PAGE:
Federal law requires that forest workers earn time-and-half for any hours over 40 that they work in a week. State law requires they receive all tools and safety equipment (except boots) at no cost and that they are paid for carrying tools to the worksite. Some contractors pay for travel time between the shop and the work site, but not all do. Consider these factors when evaluating a bid or estimate. They affect project costs, work-day length, worker safety and performance. Forest workers often have a two-hour or longer commute to the worksite. When travel time is added to an eight-hour workday, crew members sometimes put in a 12-hour day. Over several days, this could lead to worker fatigue and increased accident risk.

Do you have adequate insurance coverage?

The contractor should have coverage for property damage, workers’ compensation, vehicles, and liability. Some coverage provides for basics, while broad form coverage is more extensive to include less likely but high-risk events. Ask what types of insurance they carry, the amounts and their liability limits. Ask the contractor to include you as an “additional insured party” on their policy. Ask for an insurance certificate before signing a contract.

Do you use a standard written contract?

Have a written contract to avoid costly misunderstandings and disputes. A contract is legally binding and should clearly describe the work. You and the contractor should agree on and document the contractor's work.

Do you do all the work yourself or subcontract some of it?

Forestry services contractors often contract out portions of a project. Learn who will be doing what work when, and who is in charge of each part if you need to talk with someone. Ensure the contractor hires well-trained, experienced subcontractors who fairly treat their workers. This applies to subcontractors who hire H-2B guest workers and those who don’t.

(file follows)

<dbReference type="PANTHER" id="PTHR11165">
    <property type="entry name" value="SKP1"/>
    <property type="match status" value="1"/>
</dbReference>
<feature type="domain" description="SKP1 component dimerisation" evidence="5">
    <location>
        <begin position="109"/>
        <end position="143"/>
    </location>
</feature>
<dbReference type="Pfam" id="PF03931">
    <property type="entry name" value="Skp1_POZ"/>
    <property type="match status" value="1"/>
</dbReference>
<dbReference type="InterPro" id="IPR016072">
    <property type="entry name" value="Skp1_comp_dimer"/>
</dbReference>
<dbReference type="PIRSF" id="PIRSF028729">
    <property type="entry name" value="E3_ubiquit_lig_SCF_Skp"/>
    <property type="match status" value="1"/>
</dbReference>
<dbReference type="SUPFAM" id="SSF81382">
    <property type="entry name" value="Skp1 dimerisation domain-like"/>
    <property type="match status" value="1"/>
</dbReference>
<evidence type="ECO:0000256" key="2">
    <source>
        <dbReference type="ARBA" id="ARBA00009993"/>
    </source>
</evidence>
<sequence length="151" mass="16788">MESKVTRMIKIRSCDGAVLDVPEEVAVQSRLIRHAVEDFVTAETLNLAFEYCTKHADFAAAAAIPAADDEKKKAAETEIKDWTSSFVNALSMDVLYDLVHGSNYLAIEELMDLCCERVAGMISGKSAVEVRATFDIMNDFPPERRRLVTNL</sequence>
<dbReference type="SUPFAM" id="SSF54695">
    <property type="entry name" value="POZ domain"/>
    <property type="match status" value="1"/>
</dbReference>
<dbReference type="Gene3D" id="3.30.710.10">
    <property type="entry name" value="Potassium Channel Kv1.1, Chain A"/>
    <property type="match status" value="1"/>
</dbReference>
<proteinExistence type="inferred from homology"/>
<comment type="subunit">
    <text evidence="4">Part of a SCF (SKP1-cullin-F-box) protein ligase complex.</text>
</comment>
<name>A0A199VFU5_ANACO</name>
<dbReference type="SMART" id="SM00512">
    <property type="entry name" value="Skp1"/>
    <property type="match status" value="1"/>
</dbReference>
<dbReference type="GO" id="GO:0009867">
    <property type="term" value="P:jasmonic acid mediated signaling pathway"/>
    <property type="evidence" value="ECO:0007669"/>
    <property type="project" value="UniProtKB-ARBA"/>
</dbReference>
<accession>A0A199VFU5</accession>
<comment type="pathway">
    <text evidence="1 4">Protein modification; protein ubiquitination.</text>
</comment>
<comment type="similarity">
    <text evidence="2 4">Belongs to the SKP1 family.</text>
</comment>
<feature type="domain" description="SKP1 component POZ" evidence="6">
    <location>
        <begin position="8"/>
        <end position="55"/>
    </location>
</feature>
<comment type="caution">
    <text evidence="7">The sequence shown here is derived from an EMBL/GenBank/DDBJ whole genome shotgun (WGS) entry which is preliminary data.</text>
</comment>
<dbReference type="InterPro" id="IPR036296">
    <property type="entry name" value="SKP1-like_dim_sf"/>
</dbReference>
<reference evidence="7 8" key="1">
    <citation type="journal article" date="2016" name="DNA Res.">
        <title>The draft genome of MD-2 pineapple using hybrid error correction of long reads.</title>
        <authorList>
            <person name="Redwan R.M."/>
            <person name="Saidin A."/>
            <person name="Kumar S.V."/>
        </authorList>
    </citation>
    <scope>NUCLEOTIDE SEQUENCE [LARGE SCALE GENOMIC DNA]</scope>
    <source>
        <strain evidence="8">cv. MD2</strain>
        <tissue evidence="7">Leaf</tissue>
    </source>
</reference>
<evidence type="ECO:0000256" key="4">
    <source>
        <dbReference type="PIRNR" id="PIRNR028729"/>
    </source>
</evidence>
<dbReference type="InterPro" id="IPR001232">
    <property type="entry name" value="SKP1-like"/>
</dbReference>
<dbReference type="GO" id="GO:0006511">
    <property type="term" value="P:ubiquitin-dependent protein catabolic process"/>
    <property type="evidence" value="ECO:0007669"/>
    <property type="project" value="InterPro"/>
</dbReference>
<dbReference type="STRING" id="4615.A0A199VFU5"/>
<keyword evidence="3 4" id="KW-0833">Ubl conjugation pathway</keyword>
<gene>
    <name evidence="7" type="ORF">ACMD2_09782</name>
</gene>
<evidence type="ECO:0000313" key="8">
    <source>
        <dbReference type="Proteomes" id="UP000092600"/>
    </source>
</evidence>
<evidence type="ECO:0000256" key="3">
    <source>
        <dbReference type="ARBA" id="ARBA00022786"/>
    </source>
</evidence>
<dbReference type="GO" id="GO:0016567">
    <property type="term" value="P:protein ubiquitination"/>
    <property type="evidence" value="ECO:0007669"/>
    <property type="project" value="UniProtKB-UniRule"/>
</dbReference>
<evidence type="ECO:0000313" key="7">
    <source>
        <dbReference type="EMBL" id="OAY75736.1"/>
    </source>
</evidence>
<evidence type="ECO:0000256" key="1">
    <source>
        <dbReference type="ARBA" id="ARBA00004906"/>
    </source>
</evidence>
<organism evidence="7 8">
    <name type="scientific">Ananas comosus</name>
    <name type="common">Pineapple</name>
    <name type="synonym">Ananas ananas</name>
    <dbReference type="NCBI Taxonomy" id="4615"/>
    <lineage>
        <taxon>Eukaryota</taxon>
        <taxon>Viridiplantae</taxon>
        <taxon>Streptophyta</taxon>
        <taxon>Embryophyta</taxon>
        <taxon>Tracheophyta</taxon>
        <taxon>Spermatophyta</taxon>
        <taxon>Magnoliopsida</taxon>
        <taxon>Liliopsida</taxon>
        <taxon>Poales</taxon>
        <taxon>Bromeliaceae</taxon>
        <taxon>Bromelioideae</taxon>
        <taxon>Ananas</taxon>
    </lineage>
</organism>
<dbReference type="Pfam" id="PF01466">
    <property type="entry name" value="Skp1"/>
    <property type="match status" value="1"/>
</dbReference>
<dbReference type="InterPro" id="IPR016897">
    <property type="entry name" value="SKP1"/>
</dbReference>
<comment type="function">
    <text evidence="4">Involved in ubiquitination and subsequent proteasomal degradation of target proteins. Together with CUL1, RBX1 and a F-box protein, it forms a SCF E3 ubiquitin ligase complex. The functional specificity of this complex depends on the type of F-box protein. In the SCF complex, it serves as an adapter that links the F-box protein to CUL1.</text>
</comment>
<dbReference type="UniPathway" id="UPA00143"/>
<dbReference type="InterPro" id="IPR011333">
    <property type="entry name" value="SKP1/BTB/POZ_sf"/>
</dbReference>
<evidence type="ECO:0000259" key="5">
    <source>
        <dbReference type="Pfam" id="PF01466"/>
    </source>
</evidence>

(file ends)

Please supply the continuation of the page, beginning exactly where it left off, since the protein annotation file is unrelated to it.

Do you have references that I could contact?

Get the names and contact information of your contractor’s former clients, particularly those whose projects were similar to yours. Ask those clients about their experience with the contractor. Were they satisfied with the contractor’s work? Did any problems arise? Were they concerned about worker safety, wages or other aspects of the work?

Are we clear on the plan for the work?

Consider doing a pre-bid tour for potential contractors. Clarify expectations and invite them to ask questions.

Once you choose a contractor, write a work plan and ensure the contractor understands your goals. The contract should include a clear description of the work. Review and discuss the plan, so both parties clearly understand the scope of work.

In complex situations, the landowner may want a vegetation-management prescription prepared by an experienced forest ecologist and/or silviculturist. This could be the contactor, a consulting forester or a certified ecologist. Ask about the forest-management qualifications and training of the person writing the prescription. With thinning and fuel-reduction projects, the scope of work or prescription should specify cut-and-leave trees and slash treatments. Once the project begins, closely monitor the work and address issues as they arise.

Where to look for a forestry services contractor

What you can do if you have concerns

You can report unsafe practices to the Oregon Occupational Safety and Health Administration if you observe them. OSHA will work with the contractor to correct safety issues it finds. OSHA also offers a searchable database of its inspections and actions.

If you have concerns about worker pay, you can contact the Oregon Bureau of Labor and Industries to let them know your concerns.

Further resources

United States Department of Agriculture, Agriculture and Food Research Initiative; Grant #2021-68006-34030

About the authors

Carl Wilmsen
Gianna Alessi